US President Trump tweeted that he will impose tariffs of 25% on $200 billion of Chinese goods by Friday and possibly even do the same to another $325 billion of them too if the ongoing trade talks between the US and China don’t conclude on America’s terms.
He also said that progress on this front is going too slowly for his liking and accused his counterparts of trying to renegotiate, something that he’s totally opposed to. These public messages are an unfriendly negotiating tactic intended to humiliate China by causing it to “lose face”, which is an important cultural concept in the East that most Westerners are unaware of or at the very least don’t properly understand. Trump’s threatened tariffs therefore undermine China’s trust in America as a reliable negotiating partner who can be spoken to in discretion without fear of the details of their sensitive talks being revealed to the global press by none other than the US President himself.
He’s of course not doing this in order to deliberately degrade his country’s international reputation and deal damage to American-Chinese relations but apparently believes that his tough stance towards China will win him more domestic political support ahead of the heated 2020 elections. Trump wants to differentiate himself from his Democratic rivals whose pragmatic stance towards China is considered by him to be inappropriate at best and treasonous at worst. After all, he won election in the first place partially because of his nationalist promise to “Make America Great Again”, and as is known, nationalism feeds off of an external enemy that can be blamed for the country’s problems. China, in this case, is portrayed as the US’ main rival, not only in Trump’s campaign rhetoric but also in his administration’s official policy as articulated by the National Security Strategy and other related documents that have been released under his tenure.
Words have consequences, however, and the American people can expect prices to increase if Trump’s tweets ultimately derail the ongoing trade talks, but he’s gambling that the nationalist revival taking place in the country will distract the masses from any adverse impact this could have on their country’s economy and therefore succeed in winning him re-election next November. This is a very risky strategy that’s fraught with many pitfalls and could easily backfire, but Trump has earned a reputation as a high-stakes gambler since entering into office and seems ready to apply this approach towards the ongoing trade talks with China. Regardless of their eventual outcome, the trust between the two parties will probably deteriorate after what the American leader just did in trying to publicly humiliate his counterparts on Twitter, which was a self-interested and undiplomatic move.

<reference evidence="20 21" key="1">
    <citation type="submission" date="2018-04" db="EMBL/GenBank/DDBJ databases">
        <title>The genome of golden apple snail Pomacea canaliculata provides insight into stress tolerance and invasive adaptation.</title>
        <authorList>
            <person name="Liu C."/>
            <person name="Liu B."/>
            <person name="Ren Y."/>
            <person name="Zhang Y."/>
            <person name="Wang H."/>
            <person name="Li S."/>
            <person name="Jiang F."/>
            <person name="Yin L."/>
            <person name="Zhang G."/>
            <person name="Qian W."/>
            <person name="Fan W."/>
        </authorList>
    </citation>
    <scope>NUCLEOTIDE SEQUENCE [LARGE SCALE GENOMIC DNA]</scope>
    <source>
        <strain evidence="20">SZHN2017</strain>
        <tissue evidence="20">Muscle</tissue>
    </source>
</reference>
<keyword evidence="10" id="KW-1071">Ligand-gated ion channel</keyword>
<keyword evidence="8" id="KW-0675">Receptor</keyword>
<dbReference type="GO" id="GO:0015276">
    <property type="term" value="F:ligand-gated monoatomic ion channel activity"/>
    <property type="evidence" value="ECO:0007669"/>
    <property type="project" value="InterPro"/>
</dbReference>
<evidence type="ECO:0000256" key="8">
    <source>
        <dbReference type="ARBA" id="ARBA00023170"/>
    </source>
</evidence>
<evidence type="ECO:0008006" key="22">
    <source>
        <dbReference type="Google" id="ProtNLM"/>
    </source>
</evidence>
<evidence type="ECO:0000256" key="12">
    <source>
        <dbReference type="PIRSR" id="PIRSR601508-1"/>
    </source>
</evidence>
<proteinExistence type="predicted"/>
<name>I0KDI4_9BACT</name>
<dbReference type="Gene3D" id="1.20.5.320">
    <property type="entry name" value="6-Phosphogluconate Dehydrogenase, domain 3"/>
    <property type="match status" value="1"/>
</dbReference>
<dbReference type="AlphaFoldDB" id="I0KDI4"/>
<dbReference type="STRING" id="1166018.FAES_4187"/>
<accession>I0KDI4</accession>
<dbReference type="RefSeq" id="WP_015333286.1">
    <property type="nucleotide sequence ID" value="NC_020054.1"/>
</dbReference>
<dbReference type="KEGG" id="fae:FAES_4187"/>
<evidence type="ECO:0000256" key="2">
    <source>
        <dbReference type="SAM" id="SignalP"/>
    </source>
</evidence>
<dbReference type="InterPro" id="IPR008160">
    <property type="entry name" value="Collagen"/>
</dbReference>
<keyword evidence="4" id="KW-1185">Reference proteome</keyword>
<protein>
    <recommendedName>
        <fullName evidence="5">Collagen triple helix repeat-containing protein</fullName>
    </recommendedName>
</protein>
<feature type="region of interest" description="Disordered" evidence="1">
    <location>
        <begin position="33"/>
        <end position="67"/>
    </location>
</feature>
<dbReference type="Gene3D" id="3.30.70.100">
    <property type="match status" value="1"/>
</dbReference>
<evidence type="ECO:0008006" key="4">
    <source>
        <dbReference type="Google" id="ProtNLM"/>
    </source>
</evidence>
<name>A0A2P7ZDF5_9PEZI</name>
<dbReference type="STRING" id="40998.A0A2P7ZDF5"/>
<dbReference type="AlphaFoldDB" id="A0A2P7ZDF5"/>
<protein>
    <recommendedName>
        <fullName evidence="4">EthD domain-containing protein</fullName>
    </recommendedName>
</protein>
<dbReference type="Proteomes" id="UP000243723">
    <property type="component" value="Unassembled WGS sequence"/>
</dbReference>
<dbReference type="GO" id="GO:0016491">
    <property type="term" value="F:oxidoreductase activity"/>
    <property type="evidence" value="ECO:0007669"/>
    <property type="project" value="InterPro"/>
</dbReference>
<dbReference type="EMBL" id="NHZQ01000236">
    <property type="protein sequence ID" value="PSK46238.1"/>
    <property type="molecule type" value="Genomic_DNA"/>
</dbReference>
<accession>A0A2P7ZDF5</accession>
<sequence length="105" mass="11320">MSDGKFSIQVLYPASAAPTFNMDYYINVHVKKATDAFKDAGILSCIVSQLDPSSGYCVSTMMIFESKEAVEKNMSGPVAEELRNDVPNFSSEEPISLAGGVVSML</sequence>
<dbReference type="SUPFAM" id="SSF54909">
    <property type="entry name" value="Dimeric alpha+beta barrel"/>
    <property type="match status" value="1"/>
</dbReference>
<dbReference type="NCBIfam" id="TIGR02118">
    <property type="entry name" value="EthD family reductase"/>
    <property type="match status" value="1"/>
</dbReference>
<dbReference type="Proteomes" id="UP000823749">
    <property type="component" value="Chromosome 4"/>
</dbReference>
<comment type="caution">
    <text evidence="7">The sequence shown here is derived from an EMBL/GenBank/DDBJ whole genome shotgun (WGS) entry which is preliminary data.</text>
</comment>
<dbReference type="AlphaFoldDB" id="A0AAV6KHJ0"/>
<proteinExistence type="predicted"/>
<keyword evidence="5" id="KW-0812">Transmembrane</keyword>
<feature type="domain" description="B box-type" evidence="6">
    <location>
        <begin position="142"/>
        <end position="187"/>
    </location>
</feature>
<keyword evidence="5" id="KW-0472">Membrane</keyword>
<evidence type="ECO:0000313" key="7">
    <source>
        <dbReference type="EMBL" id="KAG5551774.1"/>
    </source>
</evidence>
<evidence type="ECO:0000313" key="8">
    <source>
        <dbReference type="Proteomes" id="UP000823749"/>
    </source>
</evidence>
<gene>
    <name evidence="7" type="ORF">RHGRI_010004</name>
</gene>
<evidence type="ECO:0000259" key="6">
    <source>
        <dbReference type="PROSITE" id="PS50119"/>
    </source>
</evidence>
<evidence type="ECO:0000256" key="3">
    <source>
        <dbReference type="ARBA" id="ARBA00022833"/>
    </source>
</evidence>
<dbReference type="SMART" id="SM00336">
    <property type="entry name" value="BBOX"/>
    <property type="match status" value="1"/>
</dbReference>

It’s understandable that Trump wants to advance his nation’s interests as he understands them, which is what every head of state is entrusted by their people to do, but he also has a responsibility to maintain stable relations with his international peers and to not disrespect them. He regularly remarks about his very close relations with President Xi, but his words are beginning to appear very insincere since he doesn’t have any restraint when it comes to insulting the negotiating team that represents the Chinese leader. Trump thinks that China needs the US more than the reverse and is basing this logic on the trade deficit between the two countries that he wants to rectify through the ongoing talks, but he should always keep in mind the concept of “face” and how China might be willing to accept the consequences that could come with the failure of the ongoing negotiations in order to protect its international reputation after Trump’s twitter attacks.
Note to readers: please click the share buttons below. Forward this article to your email lists. Crosspost on your blog site, internet forums. etc.
Andrew Korybko is an American Moscow-based political analyst specializing in the relationship between the US strategy in Afro-Eurasia, China’s One Belt One Road global vision of New Silk Road connectivity, and Hybrid Warfare. He is a frequent contributor to Global Research.